By Michael E. Miller
By Ryan Yousefi
By Kyle Munzenrieder
By Sabrina Rodriguez
By Michael E. Miller
By Carlos Suarez De Jesus
By Luther Campbell
By Kyle Munzenrieder
Nearby, 80-year-old Maria Vasallo sits quietly waiting for three o'clock and a miracle to ease her pain. She needs a liver transplant.
Sitting on a concrete wall in the park is 42-year-old Roxana Arango. She says the Virgin came to her in a dream and asked her to visit the Little Havana monument. Since morning she's been kneeling and praying aloud. Now she's showing off her bruised knees to incredulous media-types while chain-smoking. After about 30 people finish praying a rosary, Arango makes the sign of the cross. Then she asks the Lord for forgiveness for not participating.
The light-gray statue is located on SW Thirteenth Avenue and Eighth Street, a few yards from the Bay of Pigs memorial. A ceiba tree, venerated by santeros and Catholic Cubans for its strength, stands behind it. The tree's foliage shades mother and son from direct sunlight. Thick, aboveground roots appear ready to embrace the Virgin. Baby Jesus' hand is broken off; some locals say vandals did the damage, others claim a baseball was responsible.
A plaque on the ground near the Virgin's feet reads in both Spanish and English: "To the City of Miami, Orden Caballeros de la Luz, 1957. To be a mother is God's greatest blessing."
Hundreds of miracle-seekers like Cantu, Vasallo, and Arango have visited here recently. Stories about the the statue have circulated both nationally and locally. Television news stations, the Associated Press, even Comedy Central's The Daily Show with Jon Stewart, have reported on the phenomenon. (The Miami Herald, however, has not uttered a word.)
The likely genesis of these pilgrimages and the media mess that has ensued is an April 23 El Nuevo Herald article, in which reporter Charles Cotayo described a seeming miracle: Jesus Cantu's mother Elizabeth had seen a pink light shining on the Virgin's neck. Quotes from Elizabeth Cantu implied divine intervention. Two women described the light as a flower blooming from baby Jesus' stump.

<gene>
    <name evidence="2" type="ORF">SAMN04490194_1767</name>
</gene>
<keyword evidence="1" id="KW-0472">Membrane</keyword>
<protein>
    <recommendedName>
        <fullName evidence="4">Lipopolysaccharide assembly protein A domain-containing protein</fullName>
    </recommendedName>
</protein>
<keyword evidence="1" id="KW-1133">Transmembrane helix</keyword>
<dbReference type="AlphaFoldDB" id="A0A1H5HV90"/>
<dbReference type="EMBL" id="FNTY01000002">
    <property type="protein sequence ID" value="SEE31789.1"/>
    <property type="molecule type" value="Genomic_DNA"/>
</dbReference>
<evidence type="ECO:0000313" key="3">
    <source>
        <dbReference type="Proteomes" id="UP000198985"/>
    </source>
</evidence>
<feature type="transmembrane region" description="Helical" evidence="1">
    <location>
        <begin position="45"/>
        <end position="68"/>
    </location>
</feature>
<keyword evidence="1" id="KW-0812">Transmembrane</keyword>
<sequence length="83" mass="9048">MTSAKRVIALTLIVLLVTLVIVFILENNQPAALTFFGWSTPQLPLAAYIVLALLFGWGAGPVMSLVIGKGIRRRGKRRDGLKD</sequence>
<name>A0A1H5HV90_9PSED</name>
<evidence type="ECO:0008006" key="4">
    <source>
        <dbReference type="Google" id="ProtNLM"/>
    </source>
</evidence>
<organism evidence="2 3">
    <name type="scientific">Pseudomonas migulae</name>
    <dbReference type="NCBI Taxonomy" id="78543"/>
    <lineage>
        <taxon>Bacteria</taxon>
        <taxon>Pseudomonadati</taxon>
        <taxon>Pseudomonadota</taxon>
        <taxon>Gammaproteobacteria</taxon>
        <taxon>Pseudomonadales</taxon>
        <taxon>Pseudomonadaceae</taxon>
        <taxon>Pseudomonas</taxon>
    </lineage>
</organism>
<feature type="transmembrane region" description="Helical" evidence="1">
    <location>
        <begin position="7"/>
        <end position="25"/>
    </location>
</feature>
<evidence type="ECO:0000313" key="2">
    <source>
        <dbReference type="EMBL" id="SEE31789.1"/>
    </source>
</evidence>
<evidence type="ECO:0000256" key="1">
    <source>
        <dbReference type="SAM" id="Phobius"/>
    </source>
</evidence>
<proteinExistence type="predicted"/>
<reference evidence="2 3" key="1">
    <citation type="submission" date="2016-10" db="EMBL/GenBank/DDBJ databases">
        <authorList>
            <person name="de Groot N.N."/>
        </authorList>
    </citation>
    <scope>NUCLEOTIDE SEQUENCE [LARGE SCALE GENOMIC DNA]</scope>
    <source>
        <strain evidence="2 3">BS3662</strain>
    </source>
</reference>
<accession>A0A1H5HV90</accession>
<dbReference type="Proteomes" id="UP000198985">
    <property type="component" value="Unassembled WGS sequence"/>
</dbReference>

Iris Iglesia, who has lived across from the Virgin and child for sixteen years, says people started to gather there only after the publication of Cotayo's piece. Elizabeth Cantu agrees: "Since my son Jesus was in the paper, people have started to leave flowers around the statue. Never before have people paid attention to her."
But is it a miracle or a mirage?
Cotayo says he heard about the spectacle from unnamed sources and first approached Cantu this past month while she waited for her son's school bus. Cantu, who resides near the Little Havana landmark, says Cotayo asked her about a light coming from it. "What light?" she responded. She says she only knew that her son Jesus had become enamored with the monument since November. Cotayo asked her to accompany him to the site.
As three o'clock drew near, reporter and homemaker claim to have seen a glare as Jesus Cantu played at the Virgin's feet. The sight of the child hugging Mary captured Cotayo's imagination. "I was more fascinated by the relationship between the boy and the statue than by the ray of light."
Elizabeth Cantu, who says she's a devout Catholic but rarely attends Mass, told New Times she only saw the pink ray of sunlight once, when Cotayo was present. She also says Jesus' affinity for the Blessed Mother might have something to do with his upbringing and the countless images of Mary displayed in the Cantu home.
Indeed Cantu admitted to the A.P. that the light may have been a miracle or a coincidence. The El Nuevo writeup gives a slightly different impression. Cotayo quotes Cantu as saying she "believes the light ... could be a heavenly sign" and that Jesus' autism makes him susceptible to spiritual revelations.
New Times left Cantu several telephone messages during the past few weeks seeking comment on the different versions. She did not return calls.
David Kling, associate professor of religious studies at the University of Miami, says that though apparitions are rarely recognized by the Catholic Church, they've become part of popular religious lore. "There's more emphasis on the visual in Catholicism than in the Protestant religions," he explains. "The fact that Protestants don't view Mary as an intermediary, but just as Jesus' mother, precludes them from ever having visions of Mary."
Mary Ross Agosta, director of communications for the Archdiocese of Miami, says the Catholic Church encourages followers to seek God within their parish and in their hearts through careful meditation, not through a quick fix of visual stimulation. "When the sun shines on us, lots of things will glow," she comments.
In 1993 Ana Padro, a Nicaraguan-born, self-proclaimed visionary from South Dade claimed she met with Mary and Jesus monthly. After her house became too small to accommodate redemption seekers, she claimed Jesus told her to rent a bigger abode. She obeyed and moved to a place on two-and-a-half acres with orchards and nurseries.
In 1994 a Hollywood woman, Rosa Lopez, claimed that she turned into the Virgin on the thirteenth day of each month. At one point, in November of that year, 4000 people flocked to her doorstep to observe the transformation. In 1995 city commissioners briefly considered prohibiting the viewings because of the public nuisance, then rejected the idea because they feared it would only add to the publicity.